Friday, April 13, 2012

I Did What I Thought I Wouldn't Be Able To Do

Two weeks ago I did what I thought I wouldn't be able to do. I holidayed like a healthy person. Yep, that's right, I spent seven full days sightseeing like I wasn't a sick person. I did everything a healthy person could do and then some. I did it with an added ailment, too.

On the second day of our trip in the Sunshine State, I fell down a step I didn't know existed and sprained my ankle. I know, I'm all class. I have never sprained my ankle before, or had a swollen foot for that matter, so to me it hurt something shocking. It's still not quite right. But within a few hours of icing and resting it, I became frustrated. I strapped it up real tight and ignored the pangs of pain, and continued my crazy nothing-is-going-to-stop-me-from-enjoying-myself-sightseeing. Yes indeed, I walked the pain of my ankle away.
 
I strolled through the theme parks, I tackled thrill rides- rough roller coasters, you name it, ate like I was eating for five, shopped myself silly and more. And I only hired a wheelchair for one day. Pretty impressive, huh? Yeah I thought so. It's a miracle all that activity hasn't left me bed bound.

Yes, I did go on that roller coaster. Twice, infact.
 
 
Before I left for a week filled with glorious food, fun and sand, I was a little apprehensive and anxious. Ok, I was VERY apprehensive and anxious. I feared I wouldn't be able to cope with the sudden increase in activity, when just carting my luggage through the airport is enough to leave me feeling smashed. But somehow I did it.
 
Before I arrived, I promised that I would pace myself, listen to my body, and accept that I would probably have to miss out on some activities. However, when sheer excitement took over, all wisdom went out the window! I wanted to experience everything, and so I adopted the attitude of do whatever, and worry about the consequences later. It's amazing what you can achieve when adrenaline kicks in.
 
There were times when I was enthralled by excitement that I forgot I even had a chronic illness. And then there were times when I felt so damn awful- my body protesting with pangs of pain, and aches in places I rarely experience problematic pain.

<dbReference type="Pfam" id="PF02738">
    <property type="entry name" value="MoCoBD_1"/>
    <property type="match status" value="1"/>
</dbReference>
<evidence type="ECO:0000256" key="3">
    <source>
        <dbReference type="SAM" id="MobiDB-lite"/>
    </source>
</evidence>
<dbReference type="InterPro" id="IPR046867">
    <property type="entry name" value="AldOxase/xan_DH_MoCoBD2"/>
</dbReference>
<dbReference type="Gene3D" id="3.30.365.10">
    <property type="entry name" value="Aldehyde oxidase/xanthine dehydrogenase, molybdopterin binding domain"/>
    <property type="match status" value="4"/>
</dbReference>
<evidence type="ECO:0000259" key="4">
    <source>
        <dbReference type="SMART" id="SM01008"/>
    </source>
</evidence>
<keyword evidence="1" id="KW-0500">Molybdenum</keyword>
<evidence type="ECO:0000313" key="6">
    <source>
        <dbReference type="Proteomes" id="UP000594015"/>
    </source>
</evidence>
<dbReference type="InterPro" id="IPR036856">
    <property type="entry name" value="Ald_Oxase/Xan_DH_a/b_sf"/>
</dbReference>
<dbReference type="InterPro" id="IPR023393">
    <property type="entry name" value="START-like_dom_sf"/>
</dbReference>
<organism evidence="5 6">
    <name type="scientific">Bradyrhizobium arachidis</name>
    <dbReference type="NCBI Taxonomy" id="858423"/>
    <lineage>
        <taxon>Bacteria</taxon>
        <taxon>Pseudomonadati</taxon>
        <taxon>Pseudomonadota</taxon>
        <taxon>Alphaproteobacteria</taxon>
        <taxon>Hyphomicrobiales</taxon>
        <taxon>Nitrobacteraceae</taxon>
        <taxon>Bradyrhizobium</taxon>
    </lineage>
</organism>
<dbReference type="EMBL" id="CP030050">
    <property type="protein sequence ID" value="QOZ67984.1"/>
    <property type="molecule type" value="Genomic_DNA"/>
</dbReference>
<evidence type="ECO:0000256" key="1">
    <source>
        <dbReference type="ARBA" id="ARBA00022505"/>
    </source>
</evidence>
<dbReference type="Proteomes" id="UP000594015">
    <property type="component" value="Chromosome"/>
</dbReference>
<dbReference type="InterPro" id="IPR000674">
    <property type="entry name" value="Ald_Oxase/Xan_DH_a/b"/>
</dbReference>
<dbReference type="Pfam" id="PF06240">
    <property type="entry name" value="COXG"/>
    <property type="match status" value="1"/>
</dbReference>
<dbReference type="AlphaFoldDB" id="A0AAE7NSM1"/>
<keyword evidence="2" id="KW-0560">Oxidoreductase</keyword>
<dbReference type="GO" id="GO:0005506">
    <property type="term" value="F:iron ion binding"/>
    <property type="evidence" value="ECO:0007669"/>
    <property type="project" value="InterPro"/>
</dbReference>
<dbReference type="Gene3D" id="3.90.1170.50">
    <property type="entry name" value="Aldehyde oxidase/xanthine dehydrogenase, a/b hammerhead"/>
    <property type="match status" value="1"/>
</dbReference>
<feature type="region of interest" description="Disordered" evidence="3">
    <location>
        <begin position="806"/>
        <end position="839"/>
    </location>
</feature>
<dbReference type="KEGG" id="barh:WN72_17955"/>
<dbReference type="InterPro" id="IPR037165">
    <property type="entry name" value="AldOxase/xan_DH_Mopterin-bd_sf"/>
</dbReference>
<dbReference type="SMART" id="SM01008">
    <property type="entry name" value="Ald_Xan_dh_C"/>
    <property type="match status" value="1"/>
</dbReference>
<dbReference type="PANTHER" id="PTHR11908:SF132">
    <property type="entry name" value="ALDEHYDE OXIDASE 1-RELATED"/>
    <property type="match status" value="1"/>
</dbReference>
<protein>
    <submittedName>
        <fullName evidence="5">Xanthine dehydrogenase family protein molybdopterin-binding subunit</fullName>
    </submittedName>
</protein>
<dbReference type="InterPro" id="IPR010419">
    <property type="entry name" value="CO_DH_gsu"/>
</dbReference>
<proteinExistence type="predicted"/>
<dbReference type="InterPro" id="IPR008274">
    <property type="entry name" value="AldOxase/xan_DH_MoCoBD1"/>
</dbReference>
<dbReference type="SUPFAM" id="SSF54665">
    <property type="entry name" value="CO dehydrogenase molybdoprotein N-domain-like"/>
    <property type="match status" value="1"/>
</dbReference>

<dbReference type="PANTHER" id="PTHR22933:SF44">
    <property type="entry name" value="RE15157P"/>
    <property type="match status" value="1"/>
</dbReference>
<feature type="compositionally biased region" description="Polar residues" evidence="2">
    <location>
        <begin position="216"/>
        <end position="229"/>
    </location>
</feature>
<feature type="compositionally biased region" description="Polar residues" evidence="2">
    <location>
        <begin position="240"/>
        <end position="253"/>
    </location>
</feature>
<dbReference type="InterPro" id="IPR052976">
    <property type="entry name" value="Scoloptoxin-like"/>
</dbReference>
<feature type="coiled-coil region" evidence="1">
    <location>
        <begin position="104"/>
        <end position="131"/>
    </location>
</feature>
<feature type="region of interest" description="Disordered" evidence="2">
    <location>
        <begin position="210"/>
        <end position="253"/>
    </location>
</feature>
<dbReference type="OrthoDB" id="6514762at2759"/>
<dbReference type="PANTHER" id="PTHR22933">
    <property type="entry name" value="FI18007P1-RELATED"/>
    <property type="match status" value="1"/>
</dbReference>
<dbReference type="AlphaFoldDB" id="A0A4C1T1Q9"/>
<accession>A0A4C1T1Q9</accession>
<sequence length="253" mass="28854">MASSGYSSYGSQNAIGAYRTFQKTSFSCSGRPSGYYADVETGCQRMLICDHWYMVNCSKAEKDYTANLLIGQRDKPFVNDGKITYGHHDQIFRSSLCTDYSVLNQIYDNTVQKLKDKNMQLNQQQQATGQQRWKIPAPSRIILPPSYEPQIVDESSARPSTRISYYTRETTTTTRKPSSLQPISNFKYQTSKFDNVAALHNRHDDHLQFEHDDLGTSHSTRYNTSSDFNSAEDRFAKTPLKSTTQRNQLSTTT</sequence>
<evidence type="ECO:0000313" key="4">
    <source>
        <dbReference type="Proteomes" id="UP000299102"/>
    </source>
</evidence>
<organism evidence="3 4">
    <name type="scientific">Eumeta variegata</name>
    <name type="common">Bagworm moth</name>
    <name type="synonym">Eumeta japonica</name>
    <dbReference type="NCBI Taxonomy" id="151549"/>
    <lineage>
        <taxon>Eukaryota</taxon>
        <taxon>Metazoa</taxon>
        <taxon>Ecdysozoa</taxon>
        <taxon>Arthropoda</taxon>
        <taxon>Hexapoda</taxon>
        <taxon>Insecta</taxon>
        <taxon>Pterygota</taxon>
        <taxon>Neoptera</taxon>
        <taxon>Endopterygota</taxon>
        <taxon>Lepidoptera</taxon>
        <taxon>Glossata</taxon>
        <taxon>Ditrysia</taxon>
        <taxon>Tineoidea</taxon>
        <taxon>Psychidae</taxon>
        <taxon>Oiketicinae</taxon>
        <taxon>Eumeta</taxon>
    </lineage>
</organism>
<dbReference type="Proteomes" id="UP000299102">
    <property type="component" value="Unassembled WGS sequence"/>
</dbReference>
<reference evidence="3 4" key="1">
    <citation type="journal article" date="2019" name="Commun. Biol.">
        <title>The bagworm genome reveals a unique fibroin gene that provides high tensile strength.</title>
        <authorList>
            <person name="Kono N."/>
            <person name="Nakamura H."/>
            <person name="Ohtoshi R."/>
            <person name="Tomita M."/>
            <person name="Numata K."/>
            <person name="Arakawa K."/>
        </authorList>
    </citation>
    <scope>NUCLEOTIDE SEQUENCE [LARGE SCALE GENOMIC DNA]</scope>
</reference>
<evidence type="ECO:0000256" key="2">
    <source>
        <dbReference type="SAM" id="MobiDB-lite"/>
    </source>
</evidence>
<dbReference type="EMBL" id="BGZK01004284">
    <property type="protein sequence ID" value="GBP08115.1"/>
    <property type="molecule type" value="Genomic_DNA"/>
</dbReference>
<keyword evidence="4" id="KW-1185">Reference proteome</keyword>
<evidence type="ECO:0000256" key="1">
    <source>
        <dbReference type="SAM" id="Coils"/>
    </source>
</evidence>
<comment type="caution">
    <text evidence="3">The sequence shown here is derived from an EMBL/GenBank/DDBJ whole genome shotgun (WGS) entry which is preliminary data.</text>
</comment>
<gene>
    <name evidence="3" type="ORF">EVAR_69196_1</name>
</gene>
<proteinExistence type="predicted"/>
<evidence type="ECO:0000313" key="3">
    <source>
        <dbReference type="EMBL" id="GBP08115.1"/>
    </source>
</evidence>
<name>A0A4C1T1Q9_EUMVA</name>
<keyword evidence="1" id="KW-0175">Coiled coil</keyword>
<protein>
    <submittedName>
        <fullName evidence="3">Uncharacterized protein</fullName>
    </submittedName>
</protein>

But I did what I thought I wouldn't be able to do. Yes it was hard, yes I wanted to give up and surrender to tears, yes I am paying the price now and yes brain fog has increased ten fold, but I did it and I did it well. There weren't even any sulky-sulk-this-is-too-hard-I-can't-do-it-anymore toddler like tantrums.
 
My holiday as taught me so many valuable things. I was able to better evaluate the success of my new drug Humira. I have no doubt that it's what made my holiday possible. And although I can't keep doing what I accomplished on my holiday week after week (I hope to one day), I realised how blessed I am to be able to act like a somewhat healthy person and go hardcore for at least a week (even though I'm paying for it) - there are many chronic pain and fatigue sufferers who aren't able to do that.
 
 
My favourite holiday picture. Don't know why, just is.
 
During my week away I did nearly more in that week alone than I have done in an entire year. I've realised the restrictions and limitations that I sometimes place upon myself because of my illness, because of fear of post exertional malaise, and because of taking too much care and caution not to over do things are often unnecessary. Of course I need to use wisdom- constantly running around all crazy would just be silly and detrimental to successfully managing my illnesses, but I can still do things. My body still works. I still work. I can still function, just at a limited capacity some days.
 
And even though I've come back from my holiday pretty pooped, I've come back believing in myself, more hopeful and positive. I have more faith in my decision to return to working a short shift a week soon. And I'm more determined to reach my exercise goals and slowly work towards making some of my dreams a reality.
 
I thought writing this post wouldn't be possible at present in the thick of fatigue and brain fog, but I sat down, pushed through it and did it anyway. Sometimes you have to just stop thinking and do it. My holiday has helped remind me to stop doubting myself, and to have more confidence in my abilities.
 
I did what I thought I wouldn't be able to do. I even have the photos to prove it.
 
 
 
PS- more photos coming soon, I promise. x
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2 comments:

Alanna said...

You are amazing! And so is humira!! :) You totally rock girl!! :) I hope you'll share photos with us sometime soon :) When you've recovered from your glorious time away!! :)

Jamee M said...

So glad you had a great time & that the Humira is working! I love me some rollercoasters and really REALLY need to ride one this summer!

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